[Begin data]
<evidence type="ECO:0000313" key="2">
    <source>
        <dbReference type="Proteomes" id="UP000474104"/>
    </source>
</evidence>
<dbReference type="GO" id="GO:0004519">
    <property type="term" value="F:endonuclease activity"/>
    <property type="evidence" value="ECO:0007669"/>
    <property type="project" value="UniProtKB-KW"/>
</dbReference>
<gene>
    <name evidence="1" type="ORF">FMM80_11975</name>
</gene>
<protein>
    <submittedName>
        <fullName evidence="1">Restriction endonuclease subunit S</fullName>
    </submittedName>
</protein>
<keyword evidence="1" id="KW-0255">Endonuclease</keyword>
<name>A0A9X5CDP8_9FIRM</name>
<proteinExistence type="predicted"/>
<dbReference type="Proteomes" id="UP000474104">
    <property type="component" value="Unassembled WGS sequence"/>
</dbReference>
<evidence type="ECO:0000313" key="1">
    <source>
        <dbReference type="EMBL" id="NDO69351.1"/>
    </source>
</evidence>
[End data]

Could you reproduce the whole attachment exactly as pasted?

<evidence type="ECO:0000313" key="2">
    <source>
        <dbReference type="Proteomes" id="UP000474104"/>
    </source>
</evidence>
<dbReference type="GO" id="GO:0004519">
    <property type="term" value="F:endonuclease activity"/>
    <property type="evidence" value="ECO:0007669"/>
    <property type="project" value="UniProtKB-KW"/>
</dbReference>
<gene>
    <name evidence="1" type="ORF">FMM80_11975</name>
</gene>
<protein>
    <submittedName>
        <fullName evidence="1">Restriction endonuclease subunit S</fullName>
    </submittedName>
</protein>
<keyword evidence="1" id="KW-0255">Endonuclease</keyword>
<name>A0A9X5CDP8_9FIRM</name>
<proteinExistence type="predicted"/>
<dbReference type="Proteomes" id="UP000474104">
    <property type="component" value="Unassembled WGS sequence"/>
</dbReference>
<evidence type="ECO:0000313" key="1">
    <source>
        <dbReference type="EMBL" id="NDO69351.1"/>
    </source>
</evidence>